Understanding 'good' fats: why you should include them in your diet


An essential macronutrient for our body, monounsaturated and polyunsaturated fats directly impact our metabolic system

Examples of healthy or 'good' fats.
Examples of healthy or 'good' fats.SHUTTERSTOCK

Fats are the first thing that we cut out of our diets when aiming to lose weight. Well, it turns out that it's quite the opposite — fats should be a staple on our plates, both for weight loss and maintaining a healthy lifestyle.

But here's the catch: not all fats are created equal. "When we talk about 'good fats,' we refer to unsaturated fats, divided into two main groups: monounsaturated and polyunsaturated," explains nutrition specialist Maria Amaro.

For the sake of our health, it's crucial to clearly distinguish them from saturated fats (pastries, processed meats, etc.). "Trans fats, the ones known as 'bad fats,' are found in processed and ultra-processed foods. These are the ones we should virtually eliminate from our diets," clarifies Amaro.

Just by replacing saturated fats with monounsaturated fats, "you not only lose weight but also reduce the accumulation of adipose tissue in the abdominal area (visceral fat), decreasing the likelihood of cardiovascular problems, as demonstrated in studies like this one published in September 2003."

The confusion between these fats might be the reason behind labeling unsaturated fats as villains when tryig to lose weight. "It's well proven that, to lose weight, reducing carbohydrate intake is much more effective than cutting fats," asserts this specialist.

Javier Fernández Ligero, a pharmacist and nutritionist, leaves no room for doubt: "'Good fats' are a fundamental macronutrient for our body, providing sustained energy and enhancing the feeling of satiety. Ironically, despite the fact that our hormonal system suffers without it, leading to a series of imbalances that are detrimental to our health, fats have traditionally been seen as an enemy."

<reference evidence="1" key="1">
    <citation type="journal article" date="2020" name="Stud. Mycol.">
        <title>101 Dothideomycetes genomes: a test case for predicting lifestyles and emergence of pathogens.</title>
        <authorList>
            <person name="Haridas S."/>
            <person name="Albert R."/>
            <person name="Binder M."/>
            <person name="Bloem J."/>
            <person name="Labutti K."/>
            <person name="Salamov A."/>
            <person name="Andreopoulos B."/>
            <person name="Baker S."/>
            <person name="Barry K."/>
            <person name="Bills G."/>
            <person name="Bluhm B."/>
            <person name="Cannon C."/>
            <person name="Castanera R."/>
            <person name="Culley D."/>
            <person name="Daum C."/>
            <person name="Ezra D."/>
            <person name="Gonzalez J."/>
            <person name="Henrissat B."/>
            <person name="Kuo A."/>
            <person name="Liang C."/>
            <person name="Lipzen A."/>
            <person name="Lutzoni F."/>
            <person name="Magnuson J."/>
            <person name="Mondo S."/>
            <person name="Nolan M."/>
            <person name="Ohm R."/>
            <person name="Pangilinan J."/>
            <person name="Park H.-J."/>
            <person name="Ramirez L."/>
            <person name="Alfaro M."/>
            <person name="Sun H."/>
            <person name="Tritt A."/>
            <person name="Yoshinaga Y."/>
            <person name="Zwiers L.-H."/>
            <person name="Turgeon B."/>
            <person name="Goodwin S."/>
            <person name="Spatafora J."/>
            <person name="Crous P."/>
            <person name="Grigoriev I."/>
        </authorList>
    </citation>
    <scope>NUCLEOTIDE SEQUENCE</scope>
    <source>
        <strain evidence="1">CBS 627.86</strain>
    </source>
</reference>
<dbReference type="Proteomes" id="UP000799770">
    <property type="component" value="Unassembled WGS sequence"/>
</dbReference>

Even though they are often eliminated from regular diets under the assumption it aids weight loss, "removing them from our diet is a big mistake that could result in the opposite of the desired outcome: a slowed metabolism and weight gain," Fernández Ligero warns.

Why? "Because without fats, our hormones cannot function in a balanced manner."

But there's more. "We're not aware that 90% of the brain's content is fat. That's why individuals consuming very little fat tend to have more emotional fluctuations, apathy, lack of motivation, mood swings, etc."

According to Fernández Ligero, "eggs, avocados, nuts, and oily fish help us train our metabolic flexibility, aiming to reduce our dependence on carbohydrates as an energy source."

This way, he continues, "by generating blood glucose peaks through fats, we obtain much longer-lasting energy, freeing ourselves from the need to snack all day to prevent energy crashes."

Amaro also provides her 'shopping list' of 'good fats'. "Olive oil, a potent antioxidant due to its high polyphenol content, with anti-inflammatory effects and rich in monounsaturated fats, tops the list of recommended foods. A study in 2010 showed a correlation between lower body weight and its use in cooking. However, if weight loss is the goal, moderation is key."

Highlighting once again "the exceptional nutritional value of eggs," this nutritionist suggests that "oily fish like salmon, sardines, herring and anchovies have the highest proportion of healthy fats and are associated with a lower percentage of body fat." She advises consuming "olives and avocados, rich in monounsaturated fatty acids and also an excellent source of fiber, plant proteins, and water."

Read the original article in Spanish here.